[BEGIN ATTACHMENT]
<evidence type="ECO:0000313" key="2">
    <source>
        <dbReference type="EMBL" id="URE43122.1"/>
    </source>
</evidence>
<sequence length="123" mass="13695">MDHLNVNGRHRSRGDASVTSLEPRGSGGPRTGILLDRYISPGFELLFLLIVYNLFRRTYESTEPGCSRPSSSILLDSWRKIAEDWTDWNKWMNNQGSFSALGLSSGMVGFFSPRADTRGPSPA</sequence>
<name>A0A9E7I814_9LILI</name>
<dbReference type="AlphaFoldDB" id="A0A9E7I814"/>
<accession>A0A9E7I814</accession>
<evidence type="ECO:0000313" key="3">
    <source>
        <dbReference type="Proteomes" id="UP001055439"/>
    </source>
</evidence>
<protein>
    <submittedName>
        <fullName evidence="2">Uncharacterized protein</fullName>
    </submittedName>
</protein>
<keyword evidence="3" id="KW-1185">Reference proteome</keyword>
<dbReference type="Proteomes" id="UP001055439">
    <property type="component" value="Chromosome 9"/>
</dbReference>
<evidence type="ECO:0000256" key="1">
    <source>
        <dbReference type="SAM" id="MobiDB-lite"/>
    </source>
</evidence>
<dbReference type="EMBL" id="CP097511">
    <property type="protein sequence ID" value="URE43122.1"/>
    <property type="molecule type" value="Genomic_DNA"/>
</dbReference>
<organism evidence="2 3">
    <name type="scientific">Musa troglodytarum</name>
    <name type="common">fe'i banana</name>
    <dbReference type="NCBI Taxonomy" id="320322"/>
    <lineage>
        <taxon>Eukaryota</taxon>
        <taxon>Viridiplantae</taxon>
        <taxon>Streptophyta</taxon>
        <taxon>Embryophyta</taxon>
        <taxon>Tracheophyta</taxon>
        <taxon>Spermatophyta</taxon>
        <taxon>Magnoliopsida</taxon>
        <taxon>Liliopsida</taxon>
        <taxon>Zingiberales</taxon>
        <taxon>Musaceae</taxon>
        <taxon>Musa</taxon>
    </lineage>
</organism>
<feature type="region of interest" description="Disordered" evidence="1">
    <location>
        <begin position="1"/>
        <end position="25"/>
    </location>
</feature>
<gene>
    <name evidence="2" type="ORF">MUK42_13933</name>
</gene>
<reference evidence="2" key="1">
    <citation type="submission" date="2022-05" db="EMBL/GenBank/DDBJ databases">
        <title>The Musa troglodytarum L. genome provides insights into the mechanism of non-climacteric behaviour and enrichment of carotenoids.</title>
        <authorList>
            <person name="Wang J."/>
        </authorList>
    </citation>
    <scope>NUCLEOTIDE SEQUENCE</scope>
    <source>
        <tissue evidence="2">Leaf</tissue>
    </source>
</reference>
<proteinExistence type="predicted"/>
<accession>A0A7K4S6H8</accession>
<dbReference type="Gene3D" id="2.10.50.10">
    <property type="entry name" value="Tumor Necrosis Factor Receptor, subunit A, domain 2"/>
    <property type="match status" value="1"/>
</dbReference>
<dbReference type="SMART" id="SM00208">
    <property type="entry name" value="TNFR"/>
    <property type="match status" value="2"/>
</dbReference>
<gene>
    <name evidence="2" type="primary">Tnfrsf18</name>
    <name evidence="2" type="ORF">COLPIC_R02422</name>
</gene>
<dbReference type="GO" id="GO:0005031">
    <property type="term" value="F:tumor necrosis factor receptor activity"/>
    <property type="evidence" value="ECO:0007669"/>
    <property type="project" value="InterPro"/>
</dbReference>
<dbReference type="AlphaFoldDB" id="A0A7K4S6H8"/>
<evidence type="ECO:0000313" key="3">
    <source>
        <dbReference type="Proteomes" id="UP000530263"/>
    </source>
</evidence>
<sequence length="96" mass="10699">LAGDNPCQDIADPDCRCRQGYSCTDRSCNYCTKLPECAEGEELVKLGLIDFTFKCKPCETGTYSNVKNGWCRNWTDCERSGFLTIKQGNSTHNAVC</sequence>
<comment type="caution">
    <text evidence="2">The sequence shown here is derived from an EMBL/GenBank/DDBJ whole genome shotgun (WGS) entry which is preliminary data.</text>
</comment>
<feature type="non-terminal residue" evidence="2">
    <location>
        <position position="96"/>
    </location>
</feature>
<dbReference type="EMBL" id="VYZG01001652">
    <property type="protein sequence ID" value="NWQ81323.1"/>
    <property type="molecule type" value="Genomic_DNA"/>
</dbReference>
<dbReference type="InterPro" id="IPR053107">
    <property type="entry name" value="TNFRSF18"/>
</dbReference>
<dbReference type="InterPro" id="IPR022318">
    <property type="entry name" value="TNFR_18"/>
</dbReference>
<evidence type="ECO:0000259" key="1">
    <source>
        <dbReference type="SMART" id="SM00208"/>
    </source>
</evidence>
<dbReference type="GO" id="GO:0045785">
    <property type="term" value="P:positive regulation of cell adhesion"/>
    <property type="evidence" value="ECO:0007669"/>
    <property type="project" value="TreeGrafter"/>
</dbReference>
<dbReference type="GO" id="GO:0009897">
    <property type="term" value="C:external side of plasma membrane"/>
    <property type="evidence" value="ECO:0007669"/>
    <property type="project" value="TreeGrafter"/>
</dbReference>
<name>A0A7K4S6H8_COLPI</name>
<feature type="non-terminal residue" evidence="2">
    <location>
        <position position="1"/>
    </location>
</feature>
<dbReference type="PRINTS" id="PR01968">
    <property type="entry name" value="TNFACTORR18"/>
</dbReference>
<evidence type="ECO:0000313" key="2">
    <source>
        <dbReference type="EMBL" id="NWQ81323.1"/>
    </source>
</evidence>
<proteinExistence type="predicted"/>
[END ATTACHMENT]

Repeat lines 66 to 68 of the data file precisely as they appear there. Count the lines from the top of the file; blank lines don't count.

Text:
    </citation>
    <scope>NUCLEOTIDE SEQUENCE</scope>
    <source>